Anyone who knows me personally or professionally will tell you that I thrive best when I am seeking out new experiences; that I am easily bored when confined to the same nursing job for years, and that I am always in search of neoteric jobs, both laterally and upwardly.
On average, I stay at the same job for approximately three or four years, although some have been shorter and some longer. At that point, I start to explore other opportunities. I figure if I am going to accept a new job, I should be humble and thankful that a new employer is investing in me financially (via formal training), and subsequently, I do stay for as long as I am still learning.
In The Pursuit of Writing
Putting pen to paper excites me. When I went into nursing, I never imagined that I would be writing for medical journals or blogging on the internet. In fact, I was a college graduate who had no interest in pursuing a degree, let alone a Masters. I started writing professionally when I was enrolled in a Masters of Nursing Program (yes, I caved and obtained a BScN, and reckoned after I should just keep going).
Although writing was obligatory, I loved it. I enjoyed the literature reviews, the annotated bibliographies and the continual analyses of articles. I found that I could write quickly and with substance, both for professionals and lay-persons. When writing, I get inside my head, which some would consider a dangerous neighborhood to be in. Joking aside, writing is for me.
Nurse Beth on allnurses.com wrote an impressive article on writing, it is called ‘How Blogging Helped my Nursing Career’. It is a must read for anyone with this calling. Despite obtaining no fame or wealth from my writing, it is something that I enjoy. The subjects I could write about are truly endless. Mostly, I like to write on topics that will help day-to-day nurses strengthen their assessments. Ultimately, this is helping the patient. Therefore, writing is still nursing.
I performed all the exhilarating things in nursing, the code blues, the defibs, the hand-holding of the dying, the comforting of family, the stumbling upon a symptom that wasn’t there before, and the straightforward task of dispensing medication. I love nursing and all the confidence and prospects it has brought me.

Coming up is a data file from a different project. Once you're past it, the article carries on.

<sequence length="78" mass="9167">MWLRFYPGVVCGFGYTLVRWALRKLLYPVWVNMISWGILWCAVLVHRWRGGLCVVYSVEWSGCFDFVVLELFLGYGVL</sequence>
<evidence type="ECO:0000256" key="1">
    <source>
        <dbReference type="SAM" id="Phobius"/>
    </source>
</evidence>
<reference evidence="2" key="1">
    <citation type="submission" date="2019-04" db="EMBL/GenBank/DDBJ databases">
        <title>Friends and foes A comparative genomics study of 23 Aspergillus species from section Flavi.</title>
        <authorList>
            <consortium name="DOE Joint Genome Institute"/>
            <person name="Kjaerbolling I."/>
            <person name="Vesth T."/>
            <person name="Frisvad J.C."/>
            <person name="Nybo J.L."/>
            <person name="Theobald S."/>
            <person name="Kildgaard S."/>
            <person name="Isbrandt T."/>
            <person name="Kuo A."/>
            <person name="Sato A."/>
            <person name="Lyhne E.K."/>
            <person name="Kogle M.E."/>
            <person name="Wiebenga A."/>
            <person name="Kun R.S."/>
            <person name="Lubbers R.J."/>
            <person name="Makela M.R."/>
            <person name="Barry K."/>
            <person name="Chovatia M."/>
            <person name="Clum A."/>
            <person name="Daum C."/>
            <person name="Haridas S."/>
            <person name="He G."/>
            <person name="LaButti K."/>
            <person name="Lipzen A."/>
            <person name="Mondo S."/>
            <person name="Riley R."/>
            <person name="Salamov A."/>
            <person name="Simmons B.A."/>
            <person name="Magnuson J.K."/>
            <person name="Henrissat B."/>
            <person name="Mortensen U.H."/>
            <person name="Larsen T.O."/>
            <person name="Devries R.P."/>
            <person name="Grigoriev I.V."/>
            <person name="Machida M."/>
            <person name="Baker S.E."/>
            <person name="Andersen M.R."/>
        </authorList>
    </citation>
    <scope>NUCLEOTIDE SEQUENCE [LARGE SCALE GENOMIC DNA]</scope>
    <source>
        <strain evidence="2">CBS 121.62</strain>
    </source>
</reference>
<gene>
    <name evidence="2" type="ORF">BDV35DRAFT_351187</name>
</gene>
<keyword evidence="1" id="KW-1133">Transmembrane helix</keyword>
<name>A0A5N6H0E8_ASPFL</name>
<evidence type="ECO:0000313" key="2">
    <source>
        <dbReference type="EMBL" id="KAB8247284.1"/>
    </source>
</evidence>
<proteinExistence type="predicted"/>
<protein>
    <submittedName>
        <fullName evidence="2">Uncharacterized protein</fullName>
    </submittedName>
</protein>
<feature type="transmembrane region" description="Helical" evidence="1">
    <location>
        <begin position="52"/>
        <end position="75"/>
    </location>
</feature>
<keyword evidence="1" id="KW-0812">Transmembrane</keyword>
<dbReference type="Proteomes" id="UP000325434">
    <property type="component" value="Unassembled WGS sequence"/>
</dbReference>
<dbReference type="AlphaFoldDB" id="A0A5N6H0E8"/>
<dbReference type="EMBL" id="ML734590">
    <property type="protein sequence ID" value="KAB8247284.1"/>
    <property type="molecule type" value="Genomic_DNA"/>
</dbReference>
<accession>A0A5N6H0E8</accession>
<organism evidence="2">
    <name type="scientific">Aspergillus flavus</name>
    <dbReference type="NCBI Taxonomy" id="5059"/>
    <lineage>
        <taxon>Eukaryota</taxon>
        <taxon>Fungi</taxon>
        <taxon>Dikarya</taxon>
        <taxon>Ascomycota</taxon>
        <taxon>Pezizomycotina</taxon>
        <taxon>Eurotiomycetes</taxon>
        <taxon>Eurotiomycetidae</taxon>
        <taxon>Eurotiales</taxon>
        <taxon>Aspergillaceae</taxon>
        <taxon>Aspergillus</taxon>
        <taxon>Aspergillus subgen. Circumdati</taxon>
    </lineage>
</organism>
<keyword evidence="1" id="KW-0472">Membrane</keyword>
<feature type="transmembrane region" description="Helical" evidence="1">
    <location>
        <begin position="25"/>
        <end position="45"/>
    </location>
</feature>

I love writing too. It calms me and excites me at the same time. In nine short months, I have issued two peer-reviewed nursing articles, published multiple blogs and am a volunteer editor on an editorial board. It's exhilarating to seek out one’s aspirations.
Writing regularly, whether for publication or personal journaling, provides an abundance of benefits. It's a means of self-exploration and reflection, a clever way to learn and stay current, and surprisingly turns you into a ‘writer’.
The Rewards of Writing
- Personal and professional growth
It leads to mindful living.
It demands self-discipline and confidence to generate thought-provoking work.
It’s a valuable tool for reflecting, articulating, and creating.
Positive reactions from readers lead to gratitude and motivation to write more.
Constructive feedback incites you to outshine yourself next time.
- Enrichment for others
Through frank writing, empathy, and disclosure of candid feelings and experiences, one can foster a relationship with readers. Powerful writing can impassion, inspire, transform minds and history, open doors and build communities.
- Increased learning and productivity
The attractiveness of writing is that one can write about anything. Topics are limitless. Learning is boundless.
Writing is a syntactical discovery of language.
It improves vocabulary, working memory, communication, critical thinking, empathy, insight and decision making.
- New opportunities and extra income
Blogging and writing can lead to compensation for product reviews, guest blogging, endorsements, interviews, consultations, conferences and speaking engagements (Nurse Beth, 2016).
- Emotional and physical benefits
In his article ‘The Psychological Benefits of Writing: Why Richard Branson and Warren Buffett Write Regularly’, Gregory Ciotti maintains that expressive writing has been associated with happiness, contentment and decreased stress for those who absorb themselves in prose frequently.
Nightly writing can improve sleep, depression, hypertension and other physical ailments according to one ‘Health and Well-Being’ study (Huffington Post, 2013).
The advantages of writing are endless. Write about passion. Write about challenges. Write often. Just write.